Joe Sykes [00:14:37] Here’s soccer historian David Goldblatt again. 

David Goldblatt [00:14:40] For me, you know, there’s a memory that I think lots of people have–even if they didn’t see it–of dazzle, of brilliance, of amazing sort of global South sunshine, of flair.  

Joe Sykes [00:14:59] Where Brazil had failed in 1950, the following years saw success after success. They won World Cup after World Cup, their yellow shirts becoming as much a hallmark as their intricate footwork and dazzling play. Schlee’s design became iconic–a symbol of Brazil, full of sun and life. 

Roman Mars [00:15:21] But for Schlee, life wasn’t quite living up to the image of Brazil he had created. He started working as a writer–an academic–and in 1964, a brutal U.S. backed military dictatorship took power in a coup. 

Newscaster #1 [00:15:35] Anti-Goulart demonstrations that greeted the now-deposed Brazilian president at Miami Airport…

Joe Sykes [00:15:40] The new military government cracked down on people it considered to be subversive, including academics. Like a lot of other professors and students, Schlee was arrested for basically being on the political left. When he got out of jail, he was expelled from his teaching job and was banned from leaving the country. 

Aldyr Garcia Schlee [00:16:01] Yeah, I was traumatized. My wife and my children–we suffered a lot. 

Roman Mars [00:16:10] The dictatorship lasted for about 20 years. But despite the difficulties of living under the watchful eye of the military police, Schlee became a successful writer, and he developed an academic specialty. 

Joe Sykes [00:16:22] Schlee spent his life writing about the border between Brazil and Uruguay. 

Aldyr Garcia Schlee [00:16:28] I am a citizen who has a heart and a body divided between Brazil and Uruguay.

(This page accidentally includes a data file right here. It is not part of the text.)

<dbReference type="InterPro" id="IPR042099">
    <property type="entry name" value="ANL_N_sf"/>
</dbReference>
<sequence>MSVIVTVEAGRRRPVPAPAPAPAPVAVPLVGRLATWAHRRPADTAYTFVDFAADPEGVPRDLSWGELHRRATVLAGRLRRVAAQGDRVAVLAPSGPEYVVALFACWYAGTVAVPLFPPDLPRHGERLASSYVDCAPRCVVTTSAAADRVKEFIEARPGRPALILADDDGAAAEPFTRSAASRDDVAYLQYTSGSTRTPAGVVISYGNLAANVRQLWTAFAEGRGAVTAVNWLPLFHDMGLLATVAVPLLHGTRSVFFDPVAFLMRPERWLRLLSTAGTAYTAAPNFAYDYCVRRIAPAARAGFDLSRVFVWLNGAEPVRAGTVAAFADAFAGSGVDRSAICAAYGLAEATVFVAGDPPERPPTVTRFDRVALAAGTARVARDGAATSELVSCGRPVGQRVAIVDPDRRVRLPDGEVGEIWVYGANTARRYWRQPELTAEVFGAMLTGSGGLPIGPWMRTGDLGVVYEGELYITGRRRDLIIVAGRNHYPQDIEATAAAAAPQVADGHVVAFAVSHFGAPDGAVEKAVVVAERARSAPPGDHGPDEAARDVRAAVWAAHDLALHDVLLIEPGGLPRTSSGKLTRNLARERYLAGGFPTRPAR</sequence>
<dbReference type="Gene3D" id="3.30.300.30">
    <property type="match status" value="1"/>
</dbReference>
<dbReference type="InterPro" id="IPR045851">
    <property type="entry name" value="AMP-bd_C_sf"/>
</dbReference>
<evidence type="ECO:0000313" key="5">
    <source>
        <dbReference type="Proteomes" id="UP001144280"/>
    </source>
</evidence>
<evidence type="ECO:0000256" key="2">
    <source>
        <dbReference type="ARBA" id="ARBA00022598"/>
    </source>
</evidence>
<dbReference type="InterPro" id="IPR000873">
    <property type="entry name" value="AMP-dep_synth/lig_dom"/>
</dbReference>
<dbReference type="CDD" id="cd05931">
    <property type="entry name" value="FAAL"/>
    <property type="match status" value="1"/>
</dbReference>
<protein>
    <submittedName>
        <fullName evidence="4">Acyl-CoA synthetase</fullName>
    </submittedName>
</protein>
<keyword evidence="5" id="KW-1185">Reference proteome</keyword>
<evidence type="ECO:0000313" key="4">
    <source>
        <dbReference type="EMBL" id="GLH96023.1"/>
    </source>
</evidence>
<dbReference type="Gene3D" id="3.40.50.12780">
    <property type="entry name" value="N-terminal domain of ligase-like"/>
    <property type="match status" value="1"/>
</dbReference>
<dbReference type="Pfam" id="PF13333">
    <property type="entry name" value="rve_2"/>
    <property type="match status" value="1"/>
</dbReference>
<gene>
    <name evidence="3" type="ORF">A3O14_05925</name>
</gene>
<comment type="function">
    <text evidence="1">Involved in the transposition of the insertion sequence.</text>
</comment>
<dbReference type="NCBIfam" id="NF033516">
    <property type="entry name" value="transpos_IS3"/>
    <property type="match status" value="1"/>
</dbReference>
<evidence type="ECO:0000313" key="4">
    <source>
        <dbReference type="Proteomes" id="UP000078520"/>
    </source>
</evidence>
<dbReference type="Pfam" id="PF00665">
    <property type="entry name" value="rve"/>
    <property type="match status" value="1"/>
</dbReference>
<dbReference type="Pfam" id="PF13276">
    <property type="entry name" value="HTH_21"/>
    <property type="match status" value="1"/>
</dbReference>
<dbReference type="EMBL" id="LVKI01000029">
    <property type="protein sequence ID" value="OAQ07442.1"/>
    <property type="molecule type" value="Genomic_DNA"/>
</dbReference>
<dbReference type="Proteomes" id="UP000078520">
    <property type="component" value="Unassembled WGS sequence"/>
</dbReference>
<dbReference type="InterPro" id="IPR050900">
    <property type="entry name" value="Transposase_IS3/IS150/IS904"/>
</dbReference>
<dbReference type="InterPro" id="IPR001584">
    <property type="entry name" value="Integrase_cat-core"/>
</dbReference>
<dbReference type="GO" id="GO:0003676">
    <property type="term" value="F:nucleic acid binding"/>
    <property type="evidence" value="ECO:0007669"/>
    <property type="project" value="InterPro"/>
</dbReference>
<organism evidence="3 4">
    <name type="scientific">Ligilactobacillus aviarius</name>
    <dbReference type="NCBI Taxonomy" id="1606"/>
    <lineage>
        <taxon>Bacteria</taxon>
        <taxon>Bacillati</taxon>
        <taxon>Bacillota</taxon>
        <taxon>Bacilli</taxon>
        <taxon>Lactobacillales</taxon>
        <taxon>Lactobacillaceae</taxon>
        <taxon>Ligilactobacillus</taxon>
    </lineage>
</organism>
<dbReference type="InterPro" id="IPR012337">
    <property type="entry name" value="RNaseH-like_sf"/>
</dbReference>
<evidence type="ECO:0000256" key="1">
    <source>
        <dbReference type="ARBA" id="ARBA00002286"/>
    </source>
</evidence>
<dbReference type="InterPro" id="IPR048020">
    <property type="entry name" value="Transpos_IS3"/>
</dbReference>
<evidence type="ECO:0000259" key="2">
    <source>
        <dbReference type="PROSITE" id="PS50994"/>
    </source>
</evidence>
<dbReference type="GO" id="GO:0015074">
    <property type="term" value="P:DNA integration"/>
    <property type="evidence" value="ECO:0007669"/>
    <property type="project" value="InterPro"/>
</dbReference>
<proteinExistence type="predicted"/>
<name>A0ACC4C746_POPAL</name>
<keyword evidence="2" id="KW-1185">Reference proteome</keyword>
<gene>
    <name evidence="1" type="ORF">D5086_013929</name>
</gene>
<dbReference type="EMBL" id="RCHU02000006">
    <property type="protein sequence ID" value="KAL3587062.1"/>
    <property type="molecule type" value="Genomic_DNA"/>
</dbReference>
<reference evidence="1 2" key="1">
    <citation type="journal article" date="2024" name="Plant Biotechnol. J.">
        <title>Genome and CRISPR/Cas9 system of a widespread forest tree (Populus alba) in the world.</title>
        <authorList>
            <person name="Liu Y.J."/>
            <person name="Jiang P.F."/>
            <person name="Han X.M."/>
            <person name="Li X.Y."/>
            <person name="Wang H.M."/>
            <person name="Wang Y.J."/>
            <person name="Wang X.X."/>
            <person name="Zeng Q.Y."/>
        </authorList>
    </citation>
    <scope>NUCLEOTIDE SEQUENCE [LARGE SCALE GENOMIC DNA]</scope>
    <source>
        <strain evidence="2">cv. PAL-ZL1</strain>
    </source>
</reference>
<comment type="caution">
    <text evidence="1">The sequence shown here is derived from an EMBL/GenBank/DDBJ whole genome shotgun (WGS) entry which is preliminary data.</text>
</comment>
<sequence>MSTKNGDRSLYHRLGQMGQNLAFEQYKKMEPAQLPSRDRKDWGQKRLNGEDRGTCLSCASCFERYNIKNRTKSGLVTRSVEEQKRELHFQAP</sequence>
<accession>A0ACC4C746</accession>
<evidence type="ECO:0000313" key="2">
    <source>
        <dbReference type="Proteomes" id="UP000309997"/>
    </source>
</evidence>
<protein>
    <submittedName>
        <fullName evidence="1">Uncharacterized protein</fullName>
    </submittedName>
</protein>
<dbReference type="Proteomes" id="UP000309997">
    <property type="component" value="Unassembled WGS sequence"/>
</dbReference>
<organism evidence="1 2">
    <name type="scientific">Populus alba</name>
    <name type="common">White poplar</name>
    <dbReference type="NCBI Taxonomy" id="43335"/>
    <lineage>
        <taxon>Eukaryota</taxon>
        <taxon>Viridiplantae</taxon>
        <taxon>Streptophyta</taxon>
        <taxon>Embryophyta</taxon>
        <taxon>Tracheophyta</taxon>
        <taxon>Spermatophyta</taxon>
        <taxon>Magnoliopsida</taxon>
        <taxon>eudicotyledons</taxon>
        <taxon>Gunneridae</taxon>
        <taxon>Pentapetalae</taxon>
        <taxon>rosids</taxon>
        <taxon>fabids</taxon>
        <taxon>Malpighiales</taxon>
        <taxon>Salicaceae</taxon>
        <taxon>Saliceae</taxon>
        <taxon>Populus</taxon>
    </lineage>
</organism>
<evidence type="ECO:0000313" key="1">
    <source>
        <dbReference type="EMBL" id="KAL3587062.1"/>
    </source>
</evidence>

Joe Sykes [00:16:36] Schlee was technically born in Brazil but less than a mile from the border with Uruguay. In fact, when he was a kid, his father helped build a bridge across the river that separates Uruguay from Brazil. 

Aldyr Garcia Schlee [00:16:50] I am from the era when the bridge was built. My father went to help build the bridge. So, I’ve always been very connected to Uruguay. 

Joe Sykes [00:17:02] Schlee’s experience growing up between two countries, and his experiences under military rule, have helped shape his feelings about Brazilian nationalism. Even though he designed a shirt that could be considered more patriotic than the Brazilian flag, he’s actually very wary of patriotism. 

Aldyr Garcia Schlee [00:17:23] It is an idea that competes with the ones that I had to live without limits and live without borders. 

Roman Mars [00:17:33] Schlee may not be a Brazilian patriot, but the soccer fan in him can’t help but be proud of the Brazilian team. 

Aldyr Garcia Schlee [00:17:41] Brazil won the championship five times. This is a source of pride. It’s an honor for all of us. 

Roman Mars [00:17:51] But Schlee has a secret, or at least something he never used to share with people who knew he was the designer of the famous yellow shirt. 

Joe Sykes [00:17:59] Schlee roots for Uruguay. For many in Brazil, this is blasphemy–but not for him. 

Aldyr Garcia Schlee [00:18:07] We are one people–one border community. Even if you have two languages, the people have only one culture identity. 

Roman Mars [00:18:17] Schlee feels culturally connected to both Brazil and Uruguay. But he ultimately had to pick one country’s team to root for 

Aldyr Garcia Schlee [00:18:29] Soccer divides me, too. 

Joe Sykes [00:18:32] So these days, when Brazil plays Uruguay, Schlee–like a lot of other soccer fans–suits up in his favorite jersey. But not the yellow shirt he designed–a sky blue one, the color of Uruguay. Then he crosses the border from Brazil to Uruguay and finds some quiet bar to watch the game.